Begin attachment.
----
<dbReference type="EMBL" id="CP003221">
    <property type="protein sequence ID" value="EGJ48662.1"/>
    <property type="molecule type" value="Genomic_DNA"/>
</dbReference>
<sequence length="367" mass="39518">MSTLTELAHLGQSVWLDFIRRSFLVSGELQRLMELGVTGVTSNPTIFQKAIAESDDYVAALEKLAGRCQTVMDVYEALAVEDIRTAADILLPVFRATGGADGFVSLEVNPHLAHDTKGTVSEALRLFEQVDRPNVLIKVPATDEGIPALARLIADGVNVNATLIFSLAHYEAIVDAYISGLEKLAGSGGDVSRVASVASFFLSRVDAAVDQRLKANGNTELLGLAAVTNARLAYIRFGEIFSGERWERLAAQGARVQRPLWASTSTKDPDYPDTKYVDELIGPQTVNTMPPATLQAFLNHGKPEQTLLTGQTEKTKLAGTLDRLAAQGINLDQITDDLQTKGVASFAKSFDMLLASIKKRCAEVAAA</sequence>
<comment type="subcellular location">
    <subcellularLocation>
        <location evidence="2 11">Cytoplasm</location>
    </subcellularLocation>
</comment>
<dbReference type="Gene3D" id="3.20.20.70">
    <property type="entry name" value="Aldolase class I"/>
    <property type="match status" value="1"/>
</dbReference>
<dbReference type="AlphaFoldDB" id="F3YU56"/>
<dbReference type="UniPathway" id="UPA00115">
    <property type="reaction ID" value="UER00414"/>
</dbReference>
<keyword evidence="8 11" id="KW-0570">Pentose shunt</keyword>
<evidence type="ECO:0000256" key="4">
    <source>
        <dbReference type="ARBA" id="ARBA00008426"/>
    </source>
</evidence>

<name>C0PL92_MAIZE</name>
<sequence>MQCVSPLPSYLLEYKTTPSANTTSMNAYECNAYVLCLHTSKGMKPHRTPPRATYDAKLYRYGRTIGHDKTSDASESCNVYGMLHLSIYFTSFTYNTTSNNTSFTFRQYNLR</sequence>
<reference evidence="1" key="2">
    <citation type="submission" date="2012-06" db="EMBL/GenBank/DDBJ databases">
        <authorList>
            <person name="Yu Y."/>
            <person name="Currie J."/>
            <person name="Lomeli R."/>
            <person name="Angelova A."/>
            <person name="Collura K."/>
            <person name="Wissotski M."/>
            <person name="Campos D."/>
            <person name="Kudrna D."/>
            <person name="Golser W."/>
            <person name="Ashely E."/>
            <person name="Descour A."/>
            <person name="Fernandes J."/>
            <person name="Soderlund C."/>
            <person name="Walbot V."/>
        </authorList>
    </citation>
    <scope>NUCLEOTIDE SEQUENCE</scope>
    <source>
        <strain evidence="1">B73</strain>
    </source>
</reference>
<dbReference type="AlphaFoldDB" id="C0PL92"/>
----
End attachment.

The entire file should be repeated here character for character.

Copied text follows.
<dbReference type="EMBL" id="CP003221">
    <property type="protein sequence ID" value="EGJ48662.1"/>
    <property type="molecule type" value="Genomic_DNA"/>
</dbReference>
<sequence length="367" mass="39518">MSTLTELAHLGQSVWLDFIRRSFLVSGELQRLMELGVTGVTSNPTIFQKAIAESDDYVAALEKLAGRCQTVMDVYEALAVEDIRTAADILLPVFRATGGADGFVSLEVNPHLAHDTKGTVSEALRLFEQVDRPNVLIKVPATDEGIPALARLIADGVNVNATLIFSLAHYEAIVDAYISGLEKLAGSGGDVSRVASVASFFLSRVDAAVDQRLKANGNTELLGLAAVTNARLAYIRFGEIFSGERWERLAAQGARVQRPLWASTSTKDPDYPDTKYVDELIGPQTVNTMPPATLQAFLNHGKPEQTLLTGQTEKTKLAGTLDRLAAQGINLDQITDDLQTKGVASFAKSFDMLLASIKKRCAEVAAA</sequence>
<comment type="subcellular location">
    <subcellularLocation>
        <location evidence="2 11">Cytoplasm</location>
    </subcellularLocation>
</comment>
<dbReference type="Gene3D" id="3.20.20.70">
    <property type="entry name" value="Aldolase class I"/>
    <property type="match status" value="1"/>
</dbReference>
<dbReference type="AlphaFoldDB" id="F3YU56"/>
<dbReference type="UniPathway" id="UPA00115">
    <property type="reaction ID" value="UER00414"/>
</dbReference>
<keyword evidence="8 11" id="KW-0570">Pentose shunt</keyword>
<evidence type="ECO:0000256" key="4">
    <source>
        <dbReference type="ARBA" id="ARBA00008426"/>
    </source>
</evidence>

<name>C0PL92_MAIZE</name>
<sequence>MQCVSPLPSYLLEYKTTPSANTTSMNAYECNAYVLCLHTSKGMKPHRTPPRATYDAKLYRYGRTIGHDKTSDASESCNVYGMLHLSIYFTSFTYNTTSNNTSFTFRQYNLR</sequence>
<reference evidence="1" key="2">
    <citation type="submission" date="2012-06" db="EMBL/GenBank/DDBJ databases">
        <authorList>
            <person name="Yu Y."/>
            <person name="Currie J."/>
            <person name="Lomeli R."/>
            <person name="Angelova A."/>
            <person name="Collura K."/>
            <person name="Wissotski M."/>
            <person name="Campos D."/>
            <person name="Kudrna D."/>
            <person name="Golser W."/>
            <person name="Ashely E."/>
            <person name="Descour A."/>
            <person name="Fernandes J."/>
            <person name="Soderlund C."/>
            <person name="Walbot V."/>
        </authorList>
    </citation>
    <scope>NUCLEOTIDE SEQUENCE</scope>
    <source>
        <strain evidence="1">B73</strain>
    </source>
</reference>
<dbReference type="AlphaFoldDB" id="C0PL92"/>